What Wellness Programs Don’t Do for Workers?

What employee wellness programs don't do for workers

What Wellness Programs Don’t Do for Workers?

What Wellness Programs Don’t Do for Workers?

The idea of employee wellness is not new, but it has not always been an industry with maximum benefits for the employee. Wellness started out as a benefit provided by companies to their employees for free. Employee wellness programs are now becoming more of an industry with new studies showing the benefits they provide people, but not necessarily employers. Wellness is starting to seem like something that can help make workers happier and healthier in addition to making them safer at work. It is also found through surveys conducted with HR professionals across 30 different countries, that there are some wellness programs limitations that exist.

The idea behind wellness initiatives shows that there are many ways it can improve both worker health and safety practices within organizations over time.

However, one study shows that while most people think current Wellness Programs do deliver on promises made about improving worker productivity. These improvements may only provide benefits long-term rather than immediately. 

Wellness Program limitations

wellness programs limitations

Despite these findings, Wellness Programs’ limitations are a handful. Wellness Programs limitations include:

  • Wellness programs are often limited by employer resources and lack of employee engagement.
  • Employee wellness programs do not necessarily produce better health outcomes than other types of workplace wellness initiatives, such as traditional insurance plans or legal policies.
  • The wellness Program's uniqueness to each company makes it difficult for benchmarking success across industries.
  • Wellness Programs may not be an effective way to reach certain populations, such as those who are low income or unemployed.
  • Wellness programs typically only offer virtual services and treatments which does not work for all demographics. For example, older adults tend to take advantage of Wellness Programs.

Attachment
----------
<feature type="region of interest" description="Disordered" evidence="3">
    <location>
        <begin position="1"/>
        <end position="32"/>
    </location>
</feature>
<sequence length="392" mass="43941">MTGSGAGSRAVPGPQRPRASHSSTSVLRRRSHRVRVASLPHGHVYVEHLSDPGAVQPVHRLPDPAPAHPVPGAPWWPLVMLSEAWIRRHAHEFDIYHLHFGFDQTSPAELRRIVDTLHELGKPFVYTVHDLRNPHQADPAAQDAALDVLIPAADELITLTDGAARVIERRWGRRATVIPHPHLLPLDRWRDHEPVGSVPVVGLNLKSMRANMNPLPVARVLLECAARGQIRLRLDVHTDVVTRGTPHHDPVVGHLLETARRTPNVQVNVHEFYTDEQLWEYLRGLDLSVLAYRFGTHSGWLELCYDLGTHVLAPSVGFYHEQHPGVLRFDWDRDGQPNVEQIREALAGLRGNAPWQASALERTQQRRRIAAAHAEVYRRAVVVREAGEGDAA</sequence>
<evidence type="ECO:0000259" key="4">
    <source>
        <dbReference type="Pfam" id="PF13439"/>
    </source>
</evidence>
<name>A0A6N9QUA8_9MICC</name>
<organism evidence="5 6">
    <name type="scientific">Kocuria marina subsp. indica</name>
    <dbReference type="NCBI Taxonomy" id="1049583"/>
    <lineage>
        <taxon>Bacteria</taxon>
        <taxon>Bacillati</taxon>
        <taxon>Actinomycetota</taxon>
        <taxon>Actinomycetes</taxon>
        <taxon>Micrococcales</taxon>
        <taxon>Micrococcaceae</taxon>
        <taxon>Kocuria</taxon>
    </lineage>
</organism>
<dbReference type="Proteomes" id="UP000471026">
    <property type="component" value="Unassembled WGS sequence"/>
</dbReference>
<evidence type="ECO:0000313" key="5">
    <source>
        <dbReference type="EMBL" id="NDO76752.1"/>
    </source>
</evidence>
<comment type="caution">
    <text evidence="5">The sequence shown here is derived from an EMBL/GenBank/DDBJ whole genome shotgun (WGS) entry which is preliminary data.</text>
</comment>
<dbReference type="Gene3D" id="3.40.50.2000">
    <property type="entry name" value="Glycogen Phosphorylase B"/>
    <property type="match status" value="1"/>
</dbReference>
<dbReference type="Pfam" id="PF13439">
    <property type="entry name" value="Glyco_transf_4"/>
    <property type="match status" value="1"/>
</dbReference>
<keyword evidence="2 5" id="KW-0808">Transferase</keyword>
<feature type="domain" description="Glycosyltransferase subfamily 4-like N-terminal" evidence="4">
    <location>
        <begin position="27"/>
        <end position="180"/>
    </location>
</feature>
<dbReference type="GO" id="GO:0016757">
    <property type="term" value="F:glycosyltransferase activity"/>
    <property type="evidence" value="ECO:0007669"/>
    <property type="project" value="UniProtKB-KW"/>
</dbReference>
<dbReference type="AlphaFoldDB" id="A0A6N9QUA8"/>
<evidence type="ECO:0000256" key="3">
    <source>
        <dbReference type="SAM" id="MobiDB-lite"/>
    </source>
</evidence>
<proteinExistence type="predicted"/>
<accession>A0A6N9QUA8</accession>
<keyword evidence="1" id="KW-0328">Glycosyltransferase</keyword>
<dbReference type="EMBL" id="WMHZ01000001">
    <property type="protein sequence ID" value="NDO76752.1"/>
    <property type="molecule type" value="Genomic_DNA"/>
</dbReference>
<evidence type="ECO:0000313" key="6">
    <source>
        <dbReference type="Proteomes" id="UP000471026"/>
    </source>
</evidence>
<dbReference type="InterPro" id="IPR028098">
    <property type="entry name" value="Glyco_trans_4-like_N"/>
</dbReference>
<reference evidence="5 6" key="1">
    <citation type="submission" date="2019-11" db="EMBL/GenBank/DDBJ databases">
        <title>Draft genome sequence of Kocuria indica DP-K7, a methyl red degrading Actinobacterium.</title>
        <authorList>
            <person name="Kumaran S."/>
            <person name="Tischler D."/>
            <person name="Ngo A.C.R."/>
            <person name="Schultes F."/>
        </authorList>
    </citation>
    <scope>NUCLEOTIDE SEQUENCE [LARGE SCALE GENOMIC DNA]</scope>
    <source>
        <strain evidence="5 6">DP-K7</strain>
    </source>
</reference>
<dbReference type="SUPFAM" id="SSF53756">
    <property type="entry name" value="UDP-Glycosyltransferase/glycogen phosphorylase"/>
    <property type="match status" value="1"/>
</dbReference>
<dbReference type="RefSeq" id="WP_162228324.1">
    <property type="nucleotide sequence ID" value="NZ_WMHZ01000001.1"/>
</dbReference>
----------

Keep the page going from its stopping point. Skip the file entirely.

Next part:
• Wellness programs tend to be more expensive for employers than not having one at all (Green, Weller & Kreuter, 2015). Wellness initiatives are also only in the best interest of companies that have employees working on-site or traveling on business with them; this does not apply to Telecommuting employees. Wellness programs need to be tailored for specific demographics because they differ in terms of what is most effective (Green, Weller & Kreuter, 2015).
  • Wellness programs sometimes lack the ability to provide patients with enough support and encouragement through face-to-face interactions which can lead to failure or relapse.
  • These programs also only measure the success of participants who actually complete a program. The true impact can't be known for those who drop out or don’t participate for a longer period of time.
  • Wellness programs are not an effective tool for improving community or population-level health. Wellness initiatives need to be combined with other larger-scale efforts such as education campaigns, increased access to healthy food options, etc.

Solutions To Overcome Wellness Programs Limitations

wellness programs limitations and solutions

Employers should consider implementing more stringent criteria in their wellness program standards. So, they target less healthy employees who would benefit most from participation in a workplace wellness program. 

  • Employees should be encouraged to engage in specific activities within the existing contacts. While also taking advantage of available opportunities outside work.
  • Education on mental health should be proactively incorporated into Wellness Programs.
  • Employers should use wellness programs to help employees understand what are the expectations of the company at work. And increase their understanding of the relationship between health and productivity.